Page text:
THE DIVIDING LINE BETWEEN FEDERAL AND LOCAL AUTHORITY BY STEPHEN A. DOUGLAS

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This 1859 booklet is a re-printing of an article that appeared in Harper’s Magazine during that year 1859, and also in the New York Times, in the August 27, 1859 edition.  40 pp.; New York: Harper & Brothers, Publishers, 1859.  Overall very fine condition, minor age yellowing throughout.

When slavery became a divisive political issue during the Mexican War and fearing that the issue might disrupt the Republic, U.S. Senator Stephen A. Douglass argued for the doctrine of popular sovereignty - the right of the people of a state or territory to decide the slavery question for themselves - as a Union-saving formula. He led the fight in Congress for the Compromise of 1850. Four years later, he incorporated the doctrine in the Kansas-Nebraska Act, thus repealing the Missouri Compromise of 1820. Douglas’s hopes for the country suffered a setback when the act aroused bitter opposition from northern antislavery elements, who eventually formed the Republican party.

During the 1850s, he continued to fight for popular sovereignty in Congress and in Illinois, where the state election campaign of 1858 was highlighted by his famous debates with Abraham Lincoln. He blamed the agitation over slavery on abolitionists in the North and disunionists in the South, trying to find a middle way that would preserve the Union. Slavery, he believed, must be treated impartially as a question of public policy, although he privately thought it was wrong and hoped it would be eliminated some day. At the same time, he saw in popular sovereignty an extension of local self-government and states’ rights and charged his opposition with seeking a consolidation of power on the national level that would restrict individual liberty and endanger the Union.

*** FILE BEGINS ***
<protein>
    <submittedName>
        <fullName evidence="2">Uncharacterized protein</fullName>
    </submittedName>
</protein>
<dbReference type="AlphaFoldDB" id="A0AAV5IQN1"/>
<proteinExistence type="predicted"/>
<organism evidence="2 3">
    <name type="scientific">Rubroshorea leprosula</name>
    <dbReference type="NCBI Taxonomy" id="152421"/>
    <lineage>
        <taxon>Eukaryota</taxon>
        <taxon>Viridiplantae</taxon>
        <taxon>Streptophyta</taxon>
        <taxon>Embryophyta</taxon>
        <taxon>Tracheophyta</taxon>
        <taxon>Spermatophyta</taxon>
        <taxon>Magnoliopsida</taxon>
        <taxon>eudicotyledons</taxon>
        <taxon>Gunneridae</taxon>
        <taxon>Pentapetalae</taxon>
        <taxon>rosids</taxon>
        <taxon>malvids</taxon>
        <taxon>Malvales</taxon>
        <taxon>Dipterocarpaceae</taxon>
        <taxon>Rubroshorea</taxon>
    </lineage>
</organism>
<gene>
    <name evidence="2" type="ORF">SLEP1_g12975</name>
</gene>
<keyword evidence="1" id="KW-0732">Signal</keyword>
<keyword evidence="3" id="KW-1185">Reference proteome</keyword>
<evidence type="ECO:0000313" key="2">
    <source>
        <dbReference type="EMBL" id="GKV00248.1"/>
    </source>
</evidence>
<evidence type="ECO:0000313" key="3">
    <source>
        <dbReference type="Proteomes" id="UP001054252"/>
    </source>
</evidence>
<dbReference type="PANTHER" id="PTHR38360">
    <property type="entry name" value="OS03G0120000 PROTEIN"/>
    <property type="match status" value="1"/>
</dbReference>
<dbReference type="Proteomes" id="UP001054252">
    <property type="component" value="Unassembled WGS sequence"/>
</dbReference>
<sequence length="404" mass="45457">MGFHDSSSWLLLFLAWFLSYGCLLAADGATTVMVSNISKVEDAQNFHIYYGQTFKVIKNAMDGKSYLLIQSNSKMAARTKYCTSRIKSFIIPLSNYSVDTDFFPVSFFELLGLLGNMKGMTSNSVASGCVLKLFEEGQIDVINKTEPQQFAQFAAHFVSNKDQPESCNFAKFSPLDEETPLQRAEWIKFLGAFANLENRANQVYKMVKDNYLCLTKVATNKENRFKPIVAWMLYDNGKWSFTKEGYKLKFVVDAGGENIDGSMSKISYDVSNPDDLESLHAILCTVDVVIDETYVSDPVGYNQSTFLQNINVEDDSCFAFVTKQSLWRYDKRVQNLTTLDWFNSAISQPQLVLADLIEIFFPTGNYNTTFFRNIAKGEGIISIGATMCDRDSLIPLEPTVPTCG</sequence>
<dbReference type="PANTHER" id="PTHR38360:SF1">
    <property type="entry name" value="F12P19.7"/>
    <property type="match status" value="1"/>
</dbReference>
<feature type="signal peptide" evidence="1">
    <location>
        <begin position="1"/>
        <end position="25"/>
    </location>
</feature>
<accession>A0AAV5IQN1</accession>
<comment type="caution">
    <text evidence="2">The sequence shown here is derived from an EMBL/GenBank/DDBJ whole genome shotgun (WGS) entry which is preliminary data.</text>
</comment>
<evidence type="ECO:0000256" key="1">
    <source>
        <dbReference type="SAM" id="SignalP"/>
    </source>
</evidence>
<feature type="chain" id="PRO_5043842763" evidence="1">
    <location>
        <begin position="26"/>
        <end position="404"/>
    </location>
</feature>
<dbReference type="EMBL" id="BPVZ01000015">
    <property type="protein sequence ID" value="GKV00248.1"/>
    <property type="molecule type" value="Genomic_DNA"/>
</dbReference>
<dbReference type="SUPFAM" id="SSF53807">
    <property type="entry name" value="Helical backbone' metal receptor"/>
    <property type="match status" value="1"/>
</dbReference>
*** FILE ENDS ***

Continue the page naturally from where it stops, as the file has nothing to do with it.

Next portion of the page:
Douglas’s popularity waned as the party system foundered on the slavery question. Proposed as the Democratic candidate for president in 1852 and 1856, he did not win his party’s nomination until 1860, when it was too late. With his party hopelessly divided and a Republican elected to the presidency, he fought strenuously to hold the sections together with a compromise on the slavery issue, but to no avail. Following the firing on Fort Sumter in April 1861, he pledged his support to the northern cause and urged a vigorous prosecution of the war against the rebels. He died in June, however, worn out from his exertions and broken in spirit.

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